The hydrolysate from Example 3 is stirred at room temperature for a further 2 hours and then diluted with 1,360 g of butanol. The lacquer then has a flow time from the ISO cup of 16 seconds. The lacquer viscosity increases by <70% per day.
This lacquer is, for example, applied by immersion of the substrate and hardened at 90° C. for 45 minutes. If several layers are applied by immersion lacquering, each layer is only superficially dried at 90° C. for 10 minutes; only after the last lacquering step is the coating hardened at 90° C. for 45 minutes. Such coatings are clear and transparent; coatings ≧15 μm thick on poly(diethylene glycol-bis-allyl carbonate) are not scratched by a Vickers diamond under a load of 50 g and have a good adhesion.
The hydrolysate from Example 3 is stirred at 70° C. using a reflux condenser for a further 2 hours. A clear, distinctly more viscous solution is formed. After cooling to room temperature, the solution is diluted with 1,360 g of butanol. The lacquer then has a flow time from the ISO cup of 34 seconds. The lacquer viscosity increases by ≦3% per day.
Similarly scratch-resistant coatings are achieved under the same coating and hardening conditions as in Example 4.
1,181 g of 3-glycidoxypropyltrimethoxysilane, 457 g of tetramethoxysilane and 456 g of tetraethyl titanate are stirred with 125 g of silica gel, which is laden with 135 g of 0.1N aqueous sodium hydroxide solution, at room temperature for 60 minutes, but at least until no precipitate is formed when one drop of water is added. The silica gel is then filtered off. 721 g of water are stirred into the clear filtrate at room temperature, and stirring is then continued at 70° C. using a reflux condenser for 2 hours. A clear, distinctly more viscous solution is formed. After cooling to room temperature, the solution is diluted with 1,300 g of butanol. The lacquer then has a flow time from the ISO cup of 35 seconds. The lacquer viscosity increases by ≦5% per day.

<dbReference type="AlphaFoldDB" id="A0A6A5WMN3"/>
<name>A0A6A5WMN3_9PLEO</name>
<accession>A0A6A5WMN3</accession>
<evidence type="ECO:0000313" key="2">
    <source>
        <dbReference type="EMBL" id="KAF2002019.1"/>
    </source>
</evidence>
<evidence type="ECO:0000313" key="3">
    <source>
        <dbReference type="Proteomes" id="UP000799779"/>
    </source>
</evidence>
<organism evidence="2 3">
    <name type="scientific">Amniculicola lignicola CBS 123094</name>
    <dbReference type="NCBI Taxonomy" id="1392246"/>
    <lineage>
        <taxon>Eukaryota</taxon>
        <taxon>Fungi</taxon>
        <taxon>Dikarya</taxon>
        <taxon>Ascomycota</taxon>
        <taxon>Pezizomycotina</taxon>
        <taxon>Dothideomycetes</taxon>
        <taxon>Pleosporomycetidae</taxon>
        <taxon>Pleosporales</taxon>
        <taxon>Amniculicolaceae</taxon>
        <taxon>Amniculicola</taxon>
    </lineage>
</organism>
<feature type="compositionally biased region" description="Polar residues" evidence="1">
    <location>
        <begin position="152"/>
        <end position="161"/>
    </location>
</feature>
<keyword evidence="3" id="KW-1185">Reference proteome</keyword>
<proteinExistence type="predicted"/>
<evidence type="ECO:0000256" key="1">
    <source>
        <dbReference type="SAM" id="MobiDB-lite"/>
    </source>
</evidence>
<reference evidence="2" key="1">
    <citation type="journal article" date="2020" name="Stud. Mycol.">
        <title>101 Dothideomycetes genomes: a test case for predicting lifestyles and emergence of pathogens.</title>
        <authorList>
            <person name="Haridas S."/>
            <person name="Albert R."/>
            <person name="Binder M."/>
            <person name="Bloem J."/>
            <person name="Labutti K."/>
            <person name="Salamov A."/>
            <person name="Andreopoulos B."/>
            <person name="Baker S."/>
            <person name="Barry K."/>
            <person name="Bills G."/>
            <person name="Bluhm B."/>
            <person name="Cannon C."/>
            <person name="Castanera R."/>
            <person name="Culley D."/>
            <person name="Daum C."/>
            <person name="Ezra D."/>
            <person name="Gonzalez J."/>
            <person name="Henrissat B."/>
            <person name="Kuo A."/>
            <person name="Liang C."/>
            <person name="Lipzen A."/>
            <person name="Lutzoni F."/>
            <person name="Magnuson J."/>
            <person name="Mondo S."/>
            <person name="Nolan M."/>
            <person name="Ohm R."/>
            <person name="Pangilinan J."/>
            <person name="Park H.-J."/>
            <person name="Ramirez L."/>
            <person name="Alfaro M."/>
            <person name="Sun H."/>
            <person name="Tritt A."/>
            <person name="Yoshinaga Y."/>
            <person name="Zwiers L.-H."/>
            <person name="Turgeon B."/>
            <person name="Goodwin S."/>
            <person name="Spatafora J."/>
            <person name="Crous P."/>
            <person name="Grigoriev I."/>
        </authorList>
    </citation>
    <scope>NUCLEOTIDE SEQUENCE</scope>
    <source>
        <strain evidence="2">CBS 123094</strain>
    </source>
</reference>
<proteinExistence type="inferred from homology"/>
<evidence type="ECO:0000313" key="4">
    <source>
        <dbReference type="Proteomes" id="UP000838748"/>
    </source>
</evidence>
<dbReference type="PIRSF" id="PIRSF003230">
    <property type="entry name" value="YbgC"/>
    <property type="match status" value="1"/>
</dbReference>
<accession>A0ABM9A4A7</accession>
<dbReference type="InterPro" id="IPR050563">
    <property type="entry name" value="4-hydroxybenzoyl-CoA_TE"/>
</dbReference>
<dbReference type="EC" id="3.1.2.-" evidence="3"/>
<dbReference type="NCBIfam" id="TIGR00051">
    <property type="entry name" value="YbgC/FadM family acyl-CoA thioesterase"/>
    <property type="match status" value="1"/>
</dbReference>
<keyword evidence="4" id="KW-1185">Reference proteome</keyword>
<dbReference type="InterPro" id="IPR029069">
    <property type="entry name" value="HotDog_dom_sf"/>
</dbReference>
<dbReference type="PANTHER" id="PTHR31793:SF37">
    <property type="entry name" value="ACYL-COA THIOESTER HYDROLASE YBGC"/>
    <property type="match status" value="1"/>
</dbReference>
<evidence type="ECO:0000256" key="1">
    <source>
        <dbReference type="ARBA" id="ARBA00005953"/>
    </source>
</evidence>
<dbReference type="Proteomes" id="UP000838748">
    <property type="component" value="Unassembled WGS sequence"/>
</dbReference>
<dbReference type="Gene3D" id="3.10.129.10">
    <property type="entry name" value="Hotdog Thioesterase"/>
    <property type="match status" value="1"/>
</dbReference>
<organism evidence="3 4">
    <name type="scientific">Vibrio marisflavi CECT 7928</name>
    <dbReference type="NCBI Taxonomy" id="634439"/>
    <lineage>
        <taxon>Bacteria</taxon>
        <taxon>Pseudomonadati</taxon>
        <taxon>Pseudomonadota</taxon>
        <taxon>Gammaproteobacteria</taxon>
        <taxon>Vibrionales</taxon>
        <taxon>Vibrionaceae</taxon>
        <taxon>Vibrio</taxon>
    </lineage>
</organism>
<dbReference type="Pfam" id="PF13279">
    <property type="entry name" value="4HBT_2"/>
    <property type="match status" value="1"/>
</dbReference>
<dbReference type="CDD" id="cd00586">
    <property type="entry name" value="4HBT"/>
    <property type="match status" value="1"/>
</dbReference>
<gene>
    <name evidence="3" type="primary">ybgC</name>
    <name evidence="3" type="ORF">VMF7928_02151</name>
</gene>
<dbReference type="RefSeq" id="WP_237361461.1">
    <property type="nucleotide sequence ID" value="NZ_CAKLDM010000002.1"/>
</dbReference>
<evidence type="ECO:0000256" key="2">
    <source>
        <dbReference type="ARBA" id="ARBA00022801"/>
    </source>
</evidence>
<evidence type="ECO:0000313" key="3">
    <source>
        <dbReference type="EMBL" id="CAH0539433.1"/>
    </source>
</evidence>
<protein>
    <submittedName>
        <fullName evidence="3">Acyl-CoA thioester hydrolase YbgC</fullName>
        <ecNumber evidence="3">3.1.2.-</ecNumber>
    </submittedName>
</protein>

Similarly scratch-resistant coatings are achieved under the same coating and hardening conditions as in Example 4.
1,181 g of 3-glycidoxypropyltrimethoxysilane, 457 g of tetramethoxysilane and 655 g of tetrapropyl zirconate are stirred with 125 g of silica gel, which is laden with 135 g of 0.1N aqueous sodium hydroxide solution, at room temperature for 60 minutes, but at least until no precipitate is formed when one drop of water is added. The silica gel is then filtered off. 721 g of 0.1N aqueous sodium hydroxide solution are stirred into the clear filtrate at room temperature, and stirring is then continued at room temperature for 2 hours. A clear, distinctly more viscous solution is formed, and is finally diluted with 1,360 g of butanol. This lacquer has a flow time from the ISO cup of 35 seconds. The lacquer viscosity increases by ≦3% per day.
Similarly scratch-resistant coatings are achieved under the same coating and hardening conditions as in Example 4.
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|U.S. Classification||106/287.19, 428/447, 427/387, 428/412|
|International Classification||C09D183/04, C09D183/14, G02B1/10, C08G77/58, C08J7/04|
|Cooperative Classification||C09D183/14, Y10T428/31507, Y10T428/31663, C08G77/58|
|European Classification||C08G77/58, C09D183/14|
|20 Aug 1991||FPAY||Fee payment|
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|28 Oct 1999||FPAY||Fee payment|